Gameplay of course, retains its core pillars. Combat is as elegant as ever, with new additions to mix it up. Case in point; there are more benefits to using gadgets in combat than before, you can grab downed enemies and pull them into combos, and there are new enemy types and new forms of attack require new strategies to beat. It’s trickier than ever, but gives you a wider range of skills than ever before as well. The predator gameplay sections also have some new additions. They give you new enemies to contend with; sentry guns, surveillance drones, medics who can restore downed foes, scanners who can track you if you keep detective mode on for too long, and optic camo foes who are invisible on your detective mode. You’ve also got a new, powerful fear takedown move that allows you to ambush 3 enemies – up to 5 with upgrade – and taken them all down in quick time event once you’ve charged it up.
New to the Arkham series though is the Batmobile. It’s a key element of gameplay, almost as much as the combat or stealth sections. It’s a fast method of getting from point A to point B, there are races, car chases, puzzles, tank battles and boss fights, all from behind the wheel. I’ll be honest, I hated the Batmobile when it was first available. I felt it was horribly intrusive and utterly ridiculous. Not only were vehicle sections everywhere but the very idea of it was jarring. Batman driving a tank, an actual tank, with heavy firepower to fight off the Knight’s army of drone tanks. Lucky the Knight was thoughtful enough to have unmanned drone tanks hey? Or blowing up enemy cars and watching the thugs stagger out and crawl to safety from fiery wrecks that tumbled and burned. Slamming into a thug at full speed and watching them get blasted harmlessly aside by the Batmobile’s taser field. Shooting criminals in the head with your tank grade “riot suppressor” gun and supposedly leaving them unconscious and not dead with a broken neck and shattered skull. As I said, it was jarring to reconcile it with the idea of Batman who everyone knows doesn’t kill. Of course, once I suspended my disbelief and got used to how finicky the controls were, it became highly enjoyable. Word to the wise, you can change the driving controls in the options. Do so. The default settings make zero sense. Either way, there’s a true sense of speed and power when you’re behind the wheel of the Batmobile. You truly feel like a vigilante billionaire who’s spent a ridiculous sum on money developing the most awesome technology for the sole purpose of kicking ass.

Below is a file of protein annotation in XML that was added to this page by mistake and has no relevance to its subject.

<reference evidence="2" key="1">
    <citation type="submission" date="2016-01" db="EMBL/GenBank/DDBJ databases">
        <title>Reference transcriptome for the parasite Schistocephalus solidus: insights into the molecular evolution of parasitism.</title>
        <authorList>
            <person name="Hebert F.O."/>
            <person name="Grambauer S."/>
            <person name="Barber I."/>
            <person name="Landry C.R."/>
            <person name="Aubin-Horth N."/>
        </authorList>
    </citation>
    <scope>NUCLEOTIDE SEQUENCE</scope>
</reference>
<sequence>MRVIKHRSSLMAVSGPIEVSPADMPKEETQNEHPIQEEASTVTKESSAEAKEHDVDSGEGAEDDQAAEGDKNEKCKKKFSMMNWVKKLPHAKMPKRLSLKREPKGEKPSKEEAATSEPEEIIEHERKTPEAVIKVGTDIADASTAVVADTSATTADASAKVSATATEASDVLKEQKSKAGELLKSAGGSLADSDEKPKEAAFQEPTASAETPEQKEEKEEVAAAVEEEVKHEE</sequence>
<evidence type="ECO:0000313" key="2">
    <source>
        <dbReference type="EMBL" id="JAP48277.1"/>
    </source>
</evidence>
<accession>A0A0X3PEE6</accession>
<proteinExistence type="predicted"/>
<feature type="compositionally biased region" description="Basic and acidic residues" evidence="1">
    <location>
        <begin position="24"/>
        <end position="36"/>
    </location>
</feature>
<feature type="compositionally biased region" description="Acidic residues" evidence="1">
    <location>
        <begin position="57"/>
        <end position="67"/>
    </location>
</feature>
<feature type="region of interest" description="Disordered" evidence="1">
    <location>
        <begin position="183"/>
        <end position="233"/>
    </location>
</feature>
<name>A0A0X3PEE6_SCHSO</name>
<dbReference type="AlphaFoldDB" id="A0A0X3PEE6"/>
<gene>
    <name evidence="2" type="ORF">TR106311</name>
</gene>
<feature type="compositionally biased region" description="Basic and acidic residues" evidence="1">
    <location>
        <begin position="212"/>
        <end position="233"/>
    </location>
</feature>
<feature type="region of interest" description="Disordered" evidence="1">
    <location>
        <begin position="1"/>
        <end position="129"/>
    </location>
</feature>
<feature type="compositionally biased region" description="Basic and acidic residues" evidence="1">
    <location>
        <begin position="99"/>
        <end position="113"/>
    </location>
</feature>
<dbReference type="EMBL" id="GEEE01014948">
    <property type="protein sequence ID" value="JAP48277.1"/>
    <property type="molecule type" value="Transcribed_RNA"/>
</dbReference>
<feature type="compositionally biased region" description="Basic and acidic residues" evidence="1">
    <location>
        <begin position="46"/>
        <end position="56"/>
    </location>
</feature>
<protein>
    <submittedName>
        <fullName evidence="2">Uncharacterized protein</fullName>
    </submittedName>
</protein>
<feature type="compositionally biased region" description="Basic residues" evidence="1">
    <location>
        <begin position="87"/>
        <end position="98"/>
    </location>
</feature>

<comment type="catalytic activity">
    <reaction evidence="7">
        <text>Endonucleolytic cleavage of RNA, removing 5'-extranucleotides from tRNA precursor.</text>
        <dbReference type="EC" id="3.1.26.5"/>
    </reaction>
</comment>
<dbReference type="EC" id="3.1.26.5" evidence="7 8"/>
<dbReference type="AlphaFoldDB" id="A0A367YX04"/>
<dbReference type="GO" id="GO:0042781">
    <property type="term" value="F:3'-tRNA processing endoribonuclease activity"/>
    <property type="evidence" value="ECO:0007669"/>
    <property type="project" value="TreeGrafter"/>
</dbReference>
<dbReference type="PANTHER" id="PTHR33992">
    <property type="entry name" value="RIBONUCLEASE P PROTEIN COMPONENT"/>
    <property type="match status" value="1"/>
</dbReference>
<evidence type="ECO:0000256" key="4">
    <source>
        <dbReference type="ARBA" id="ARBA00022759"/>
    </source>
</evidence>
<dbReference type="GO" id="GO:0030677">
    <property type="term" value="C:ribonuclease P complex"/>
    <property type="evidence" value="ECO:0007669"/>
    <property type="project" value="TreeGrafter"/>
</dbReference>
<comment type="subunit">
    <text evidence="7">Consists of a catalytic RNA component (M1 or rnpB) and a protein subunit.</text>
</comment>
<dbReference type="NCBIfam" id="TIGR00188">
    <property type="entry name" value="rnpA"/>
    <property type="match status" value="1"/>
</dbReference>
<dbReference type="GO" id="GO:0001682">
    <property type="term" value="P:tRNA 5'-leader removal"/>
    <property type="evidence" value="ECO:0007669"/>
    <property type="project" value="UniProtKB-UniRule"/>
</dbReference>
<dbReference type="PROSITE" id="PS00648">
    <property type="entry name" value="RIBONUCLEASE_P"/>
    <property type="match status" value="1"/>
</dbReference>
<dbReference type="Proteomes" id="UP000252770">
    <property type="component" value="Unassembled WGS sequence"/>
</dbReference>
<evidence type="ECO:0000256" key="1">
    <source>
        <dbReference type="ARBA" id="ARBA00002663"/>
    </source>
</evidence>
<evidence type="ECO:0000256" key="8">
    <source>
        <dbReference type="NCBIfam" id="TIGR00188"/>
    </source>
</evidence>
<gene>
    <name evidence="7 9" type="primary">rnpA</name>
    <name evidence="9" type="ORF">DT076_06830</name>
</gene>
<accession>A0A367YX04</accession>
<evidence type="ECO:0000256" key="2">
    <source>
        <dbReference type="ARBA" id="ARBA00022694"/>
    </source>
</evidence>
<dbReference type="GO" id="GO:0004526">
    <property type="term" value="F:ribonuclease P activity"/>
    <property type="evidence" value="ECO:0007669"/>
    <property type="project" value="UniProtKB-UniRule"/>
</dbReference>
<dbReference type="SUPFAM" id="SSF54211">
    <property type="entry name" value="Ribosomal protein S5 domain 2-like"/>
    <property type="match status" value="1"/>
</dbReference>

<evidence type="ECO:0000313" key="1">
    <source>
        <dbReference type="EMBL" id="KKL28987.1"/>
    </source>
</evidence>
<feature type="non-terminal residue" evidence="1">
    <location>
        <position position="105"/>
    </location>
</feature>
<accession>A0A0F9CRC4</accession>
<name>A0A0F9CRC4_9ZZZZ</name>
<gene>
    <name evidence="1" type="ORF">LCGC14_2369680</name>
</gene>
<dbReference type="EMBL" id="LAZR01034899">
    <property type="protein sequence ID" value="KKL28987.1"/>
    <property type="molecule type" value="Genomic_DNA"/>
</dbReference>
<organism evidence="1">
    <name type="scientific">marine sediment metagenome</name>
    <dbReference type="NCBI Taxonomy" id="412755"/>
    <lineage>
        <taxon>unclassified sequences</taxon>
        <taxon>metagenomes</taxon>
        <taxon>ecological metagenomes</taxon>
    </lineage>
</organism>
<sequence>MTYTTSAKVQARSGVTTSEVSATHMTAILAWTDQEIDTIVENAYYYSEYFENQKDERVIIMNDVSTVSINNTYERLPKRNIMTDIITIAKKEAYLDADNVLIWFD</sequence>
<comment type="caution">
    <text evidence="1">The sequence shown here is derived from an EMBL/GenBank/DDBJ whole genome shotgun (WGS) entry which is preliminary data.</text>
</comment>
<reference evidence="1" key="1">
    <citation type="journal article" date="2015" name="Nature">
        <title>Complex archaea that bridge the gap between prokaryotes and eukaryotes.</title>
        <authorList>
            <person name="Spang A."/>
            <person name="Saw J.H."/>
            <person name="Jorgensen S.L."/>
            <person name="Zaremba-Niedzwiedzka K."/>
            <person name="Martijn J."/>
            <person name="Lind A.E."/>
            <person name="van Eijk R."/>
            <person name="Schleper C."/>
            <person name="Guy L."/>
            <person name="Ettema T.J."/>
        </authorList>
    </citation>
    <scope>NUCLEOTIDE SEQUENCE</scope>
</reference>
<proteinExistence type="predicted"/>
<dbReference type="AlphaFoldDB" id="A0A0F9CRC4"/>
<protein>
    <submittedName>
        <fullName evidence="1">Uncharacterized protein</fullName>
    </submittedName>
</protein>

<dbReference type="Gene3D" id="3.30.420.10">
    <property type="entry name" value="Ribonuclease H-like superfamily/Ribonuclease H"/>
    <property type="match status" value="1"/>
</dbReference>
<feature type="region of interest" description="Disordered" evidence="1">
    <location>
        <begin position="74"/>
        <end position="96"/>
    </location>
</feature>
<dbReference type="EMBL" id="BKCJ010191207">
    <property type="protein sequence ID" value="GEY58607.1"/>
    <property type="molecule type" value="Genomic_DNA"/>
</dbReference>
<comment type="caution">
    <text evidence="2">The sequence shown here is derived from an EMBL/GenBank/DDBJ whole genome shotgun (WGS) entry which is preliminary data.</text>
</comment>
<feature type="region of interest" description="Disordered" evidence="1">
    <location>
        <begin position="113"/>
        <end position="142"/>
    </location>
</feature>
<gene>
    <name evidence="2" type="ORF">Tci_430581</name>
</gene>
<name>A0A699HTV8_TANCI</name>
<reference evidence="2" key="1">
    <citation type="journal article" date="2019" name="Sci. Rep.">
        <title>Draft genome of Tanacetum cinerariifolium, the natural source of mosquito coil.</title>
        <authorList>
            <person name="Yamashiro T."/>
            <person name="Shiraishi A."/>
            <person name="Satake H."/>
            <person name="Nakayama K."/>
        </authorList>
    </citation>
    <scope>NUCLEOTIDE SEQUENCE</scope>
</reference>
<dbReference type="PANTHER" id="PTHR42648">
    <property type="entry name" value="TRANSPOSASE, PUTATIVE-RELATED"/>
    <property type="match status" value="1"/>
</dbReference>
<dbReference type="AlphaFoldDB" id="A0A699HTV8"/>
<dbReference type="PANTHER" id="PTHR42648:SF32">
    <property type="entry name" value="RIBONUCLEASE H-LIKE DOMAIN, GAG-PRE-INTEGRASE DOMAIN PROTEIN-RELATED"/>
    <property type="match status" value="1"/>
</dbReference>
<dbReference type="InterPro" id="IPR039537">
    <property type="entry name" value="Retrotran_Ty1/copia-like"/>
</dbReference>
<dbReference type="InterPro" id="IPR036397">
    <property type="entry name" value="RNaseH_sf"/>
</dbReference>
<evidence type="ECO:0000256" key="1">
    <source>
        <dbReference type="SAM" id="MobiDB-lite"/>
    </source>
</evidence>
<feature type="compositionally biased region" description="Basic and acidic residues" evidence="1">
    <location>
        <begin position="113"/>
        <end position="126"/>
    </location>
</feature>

In terms of presentation, Batman Arkham Knight looks and sounds fantastic. I’ve already written about the top notch voice acting, but it also looks a treat. Gotham is a dark and moody place. An almost perpetual rain pours down on the city where gothic and art deco design rub shoulders with neon lights and shiny new skyscrapers. The character models are all visually striking and immaculately detailed as well, with many of them undergoing a stylish new redesign. It’s a great looking game with a well realised world full of detail.
Overall Batman Arkham Knight is the definitive Batman experience and one of the definitive Batman stories. It’s the culmination of years of work from Rocksteady, the refinement of the gameplay they made so popular in the first place. New gameplay features are paired together with a dark and gritty storyline, and if this is the last Batman Arkham game developed by Rocksteady, then at least it went out on the highest of notes.
About: Simon Mawson